Step 3: Know Your Calories by Single AND Total Servings.

When looking at a nutrition label, it’s very easy to assume a product is healthy if it says “100 calories per serving”. But remember, NOT all calories are created equal. For example, 10 potato chips may have 100 calories which is great. But what happens if you accidentally ate the whole bag? Been there, done that! This means you could be running the risk of consuming over 1,000 calories in one sitting. That’s why it’s crucial to not only look at calories per single serving suggestion, but also total servings per container, just in case you accidentally indulged.


Step 4: Know the hidden names for sugar.

Not many know that daily sugar intake can accumulate from the many hidden names of sugar that live within the crevices of a nutrition label and ingredients list. For example, a company can state on their nutrition label that there is “No Added Sugar ” while still using a sugar substitute like Sucralose. Sucralose isn’t processed the same way as real sugar is (even though it’s made out of sugar) so they technically don’t have to call it “added sugar”. That’s why we should always scan the ingredients list for hidden names of sugar AND look at “Total Added Sugars” on a nutrition label. Rest assured, we can continue to eat whole foods with naturally occurring sugars like raw honey and fruit that our bodies metabolize a lot differently than processed sugar.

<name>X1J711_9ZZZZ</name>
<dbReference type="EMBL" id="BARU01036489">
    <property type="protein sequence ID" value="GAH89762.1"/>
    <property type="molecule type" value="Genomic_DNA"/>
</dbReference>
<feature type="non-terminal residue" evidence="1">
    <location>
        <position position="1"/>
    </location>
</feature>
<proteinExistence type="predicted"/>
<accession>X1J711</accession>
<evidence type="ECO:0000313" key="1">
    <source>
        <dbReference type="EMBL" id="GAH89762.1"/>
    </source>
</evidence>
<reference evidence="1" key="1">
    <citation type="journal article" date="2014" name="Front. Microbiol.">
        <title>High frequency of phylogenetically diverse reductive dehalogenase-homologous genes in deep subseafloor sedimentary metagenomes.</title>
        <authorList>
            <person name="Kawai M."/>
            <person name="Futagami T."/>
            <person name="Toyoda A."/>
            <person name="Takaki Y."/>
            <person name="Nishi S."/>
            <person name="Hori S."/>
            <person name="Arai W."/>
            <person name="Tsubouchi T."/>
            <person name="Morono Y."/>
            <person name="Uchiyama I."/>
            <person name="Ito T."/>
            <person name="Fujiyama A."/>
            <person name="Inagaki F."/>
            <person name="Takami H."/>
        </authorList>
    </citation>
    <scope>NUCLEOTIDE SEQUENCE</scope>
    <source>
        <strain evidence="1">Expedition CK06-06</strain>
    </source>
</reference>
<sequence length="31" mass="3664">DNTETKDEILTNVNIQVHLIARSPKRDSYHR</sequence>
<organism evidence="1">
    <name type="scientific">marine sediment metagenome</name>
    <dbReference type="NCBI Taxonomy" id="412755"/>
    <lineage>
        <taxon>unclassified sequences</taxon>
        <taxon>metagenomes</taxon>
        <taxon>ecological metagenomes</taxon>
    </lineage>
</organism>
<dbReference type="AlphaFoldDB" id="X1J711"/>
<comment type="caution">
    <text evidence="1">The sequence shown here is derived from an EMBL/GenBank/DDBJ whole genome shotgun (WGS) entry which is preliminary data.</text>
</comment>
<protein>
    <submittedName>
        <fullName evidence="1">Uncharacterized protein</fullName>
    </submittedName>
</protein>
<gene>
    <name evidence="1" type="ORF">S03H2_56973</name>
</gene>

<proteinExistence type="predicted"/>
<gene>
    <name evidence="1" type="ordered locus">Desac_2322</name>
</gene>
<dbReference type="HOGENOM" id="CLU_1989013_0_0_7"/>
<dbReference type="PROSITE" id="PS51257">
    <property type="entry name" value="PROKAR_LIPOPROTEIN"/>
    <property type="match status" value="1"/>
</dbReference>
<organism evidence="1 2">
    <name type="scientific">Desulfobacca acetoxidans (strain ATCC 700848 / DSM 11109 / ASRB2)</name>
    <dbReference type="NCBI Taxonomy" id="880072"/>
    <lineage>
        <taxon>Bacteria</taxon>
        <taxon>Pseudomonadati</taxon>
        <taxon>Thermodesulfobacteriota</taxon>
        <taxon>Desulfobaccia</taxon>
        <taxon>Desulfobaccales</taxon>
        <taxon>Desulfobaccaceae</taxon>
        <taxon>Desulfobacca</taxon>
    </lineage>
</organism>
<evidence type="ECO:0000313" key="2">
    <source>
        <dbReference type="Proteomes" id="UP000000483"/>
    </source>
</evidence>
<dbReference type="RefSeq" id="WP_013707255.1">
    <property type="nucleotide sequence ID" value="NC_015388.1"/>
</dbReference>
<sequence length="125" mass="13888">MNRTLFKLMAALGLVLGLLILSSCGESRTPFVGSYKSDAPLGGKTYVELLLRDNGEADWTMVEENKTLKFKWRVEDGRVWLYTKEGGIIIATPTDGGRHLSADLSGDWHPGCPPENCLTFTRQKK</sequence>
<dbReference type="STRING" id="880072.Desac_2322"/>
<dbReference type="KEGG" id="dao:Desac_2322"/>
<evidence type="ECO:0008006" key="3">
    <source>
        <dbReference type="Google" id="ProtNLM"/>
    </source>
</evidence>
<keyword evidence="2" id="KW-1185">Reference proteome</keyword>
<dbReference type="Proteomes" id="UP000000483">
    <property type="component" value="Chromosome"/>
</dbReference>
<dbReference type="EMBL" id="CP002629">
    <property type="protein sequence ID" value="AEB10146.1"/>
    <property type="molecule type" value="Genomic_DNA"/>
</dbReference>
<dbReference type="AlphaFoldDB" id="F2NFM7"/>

Step 5: Look for the good and bad fat.

Similar to calories and sugar, not all fat is created equal either. Fat is essential for optimal health, the good fat that is. But how do we determine between good vs bad? By now, we know we need good fats like monounsaturated and omega 3 fatty acids for optimal health. In addition, we’ve discovered that saturated fat isn’t as bad as we once thought and can actually be a part of a healthy diet when consumed in moderation. Cholesterol too. That leaves us with the overconsumption of polyunsaturated omega 6 fatty acids (which are bad when we don’t get enough omega 3) along with hidden trans fats found in ultra processed foods. Both of which are primarily found in vegetable seed oils and are the true contributors to metabolic dysfunction, inflammation, and heart disease rampant today. Bottom line: avoid seed oils like the plague even if they’re organic. These include canola, soy, safflower, corn, sunflower, peanut oils.